Rapid imaging, detection and quantification of Giardia lamblia cysts using mobile-phone based fluorescent microscopy and machine learning published in Lab on a Chip (2014)

H.C. Koydemir, Z. Gorocs, D. Tseng, B. Cortazar, S. Feng, R.Y.L. Chan, J. Burbano, E. McLeod, and A. Ozcan (2014)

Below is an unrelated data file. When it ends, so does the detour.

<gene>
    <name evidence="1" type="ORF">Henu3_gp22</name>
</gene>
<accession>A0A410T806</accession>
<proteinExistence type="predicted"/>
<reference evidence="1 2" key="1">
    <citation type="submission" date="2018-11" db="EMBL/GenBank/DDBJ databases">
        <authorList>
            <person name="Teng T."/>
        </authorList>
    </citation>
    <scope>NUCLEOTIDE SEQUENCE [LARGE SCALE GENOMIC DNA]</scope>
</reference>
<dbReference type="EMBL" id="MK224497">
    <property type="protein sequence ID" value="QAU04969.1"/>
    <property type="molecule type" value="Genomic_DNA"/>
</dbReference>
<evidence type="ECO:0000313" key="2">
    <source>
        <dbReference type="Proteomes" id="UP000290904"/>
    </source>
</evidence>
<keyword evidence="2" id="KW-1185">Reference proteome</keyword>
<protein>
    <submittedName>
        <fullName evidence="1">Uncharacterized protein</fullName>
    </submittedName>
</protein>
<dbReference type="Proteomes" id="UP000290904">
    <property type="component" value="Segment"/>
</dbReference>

Rapid and sensitive detection of waterborne pathogens in drinkable and recreational water sources is crucial for treating and preventing the spread of water related diseases, especially in resource-limited settings. Here we present a field-portable and cost-effective platform for detection and quantification of Giardia lamblia cysts, one of the most common waterborne parasites, which has a thick cell wall that makes it resistant to most water disinfection techniques including chlorination. The platform consists of a smartphone coupled with an opto-mechanical attachment weighing ~205 g, which utilizes a hand-held fluorescence microscope design aligned with the camera unit of the smartphone to image custom-designed disposable water sample cassettes. Each sample cassette is composed of absorbent pads and mechanical filter membranes; a membrane with 8 μm pore size is used as a porous spacing layer to prevent the backflow of particles to the upper membrane, while the top membrane with 5 μm pore size is used to capture the individual Giardia cysts that are fluorescently labeled. A fluorescence image of the filter surface (field-of-view: ~0.8 cm2) is captured and wirelessly transmitted via the mobile-phone to our servers for rapid processing using a machine learning algorithm that is trained on statistical features of Giardia cysts to automatically detect and count the cysts captured on the membrane. The results are then transmitted back to the mobile-phone in less than 2 minutes and are displayed through a smart application running on the phone. This mobile platform, along with our custom-developed sample preparation protocol, enables analysis of large volumes of water (e.g., 10–20 mL) for automated detection and enumeration of Giardia cysts in ~1 hour, including all the steps of sample preparation and analysis. We evaluated the performance of this approach using flow-cytometer-enumerated Giardia-contaminated water samples, demonstrating an average cyst capture efficiency of ~79% on our filter membrane along with a machine learning based cyst counting sensitivity of ~84%, yielding a limit-of-detection of ~12 cysts per 10 mL. Providing rapid detection and quantification of microorganisms, this field-portable imaging and sensing platform running on a mobile-phone could be useful for water quality monitoring in field and resource-limited settings.